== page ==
Last week I wrote a post about The Dirty Dozen, which is a list of fruits and veggies that you may want to consider buying organic, because they were tested for having the most pesticides present on them. From there, that kind of got me thinking about not only how many pesticides are present on our produce, but what the heck are some of the common chemicals that are found on our fruits and vegetables. Thanks to Food Democracy, I learned the top five pesticides that are found on our foods, what they’re original purpose was and the potentially harmful effects they could have on the human body.
This was originally used in 1939 as an insecticide. It was banned in the US in 1972 because when it’s sprayed, it persists in the environment. It is still used abroad in measurements ranging from .0001-.031 parts per million that were found in samples. Even though it’s banned, it’s found in 21 percent of samples taken because it takes more than 15 years to break down in the environment.
We can consume DDT by eating contaminated fish and shellfish, infants could be exposed through breast milk if the mother is infected, eating imported foods that were exposed to DDT and by eating crops that grew in contaminated soil. Not only is DDT a probable human carcinogen but it also damages the liver, temporarily damages the nervous system, reduces reproductive success, can cause liver cancer, and damages the reproductive system.
This is another insecticide that was originally registered in 1985 for use on stored grains (such as feed, oil, seed grains against injury from moths, borers, beetles and mealworms). Chlorpyrifos-methyl can cause the nervous system to be overstimulated causing nausea, dizziness, confusion and at very high exposures it can cause respiratory paralysis and death. Unfortunately this pesticide was found on 17 percent of the samples that were taken for this study (you can see the whole article by clicking the link at the beginning of this article).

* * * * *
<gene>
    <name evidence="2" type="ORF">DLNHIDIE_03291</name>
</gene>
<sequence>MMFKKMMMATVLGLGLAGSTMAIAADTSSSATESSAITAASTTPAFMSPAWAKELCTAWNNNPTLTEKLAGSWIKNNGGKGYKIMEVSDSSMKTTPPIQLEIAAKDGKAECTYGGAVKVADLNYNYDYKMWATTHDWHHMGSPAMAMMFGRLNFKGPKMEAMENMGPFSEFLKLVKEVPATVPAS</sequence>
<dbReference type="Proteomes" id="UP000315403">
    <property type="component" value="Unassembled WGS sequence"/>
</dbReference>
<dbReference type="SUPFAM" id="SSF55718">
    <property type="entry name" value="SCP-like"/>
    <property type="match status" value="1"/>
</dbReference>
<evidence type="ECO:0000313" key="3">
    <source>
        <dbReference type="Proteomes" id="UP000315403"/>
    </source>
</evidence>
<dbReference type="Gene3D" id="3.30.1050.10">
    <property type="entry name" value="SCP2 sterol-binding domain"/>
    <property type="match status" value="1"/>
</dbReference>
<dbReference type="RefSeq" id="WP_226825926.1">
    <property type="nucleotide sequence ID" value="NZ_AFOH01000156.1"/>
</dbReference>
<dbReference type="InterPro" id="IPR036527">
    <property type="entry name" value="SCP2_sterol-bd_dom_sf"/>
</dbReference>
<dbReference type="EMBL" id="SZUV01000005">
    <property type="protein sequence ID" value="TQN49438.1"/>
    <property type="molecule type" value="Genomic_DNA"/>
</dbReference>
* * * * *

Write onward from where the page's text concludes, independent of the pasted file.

This pesticide was introduced in 1950, and it hangs out low in the soil and was found in 15 percent of the samples taken. It interferes with the normal function of the nervous system and indirectly effects other organs and functions. Exposure to high amounts in the air, food and water can result in difficulty breathing, chest tightness, vomiting, cramps, diarrhea, watery eyes, blurred vision, salivation, sweating, headaches, dizziness, loss of consciousness and death. If someone is exposed to high amounts of malathion it can be treated quickly and there should be no long-term side effects.
This was introduced in 1954, and it’s recently been limited to agriculture and commercial use. It’s found in moderate amounts in soil. It has been shown to have high acute oral and inhalation toxicity as well as slightly toxic dermal toxicity. It primarily affects the nervous system in humans, and also acts as an endocrine disruptor.
Secondly only to DDT for its use between 1950 to 1970. It was also banned in the US in 1974 but still shows in 12 percent of the samples taken. People who accidentally or intentionally ingest dieldrin suffered convulsions and some died. Health effects occurred with smaller amounts ingested over a longer period of time because the chemicals build up in the body (most are stored in fat). Some people exposed to small amounts over longer periods of time experience headaches, dizziness, irritability, vomiting, and uncontrolled muscle movements. Being removed from the chemical exposure helps reverse symptoms.
Ingesting of a lot of non-organic vegetables over time may have serious side effects to your health. If this subject is of interest or your still not “sold” on buying organic, I urge you to research this deeper as this is just skimming the surface of what you can find. For a more in-depth list of pesticides, click here.
I hope you learned something new today!
Until next time – stay healthy!
This article was researched and written by Follow @sarahohm
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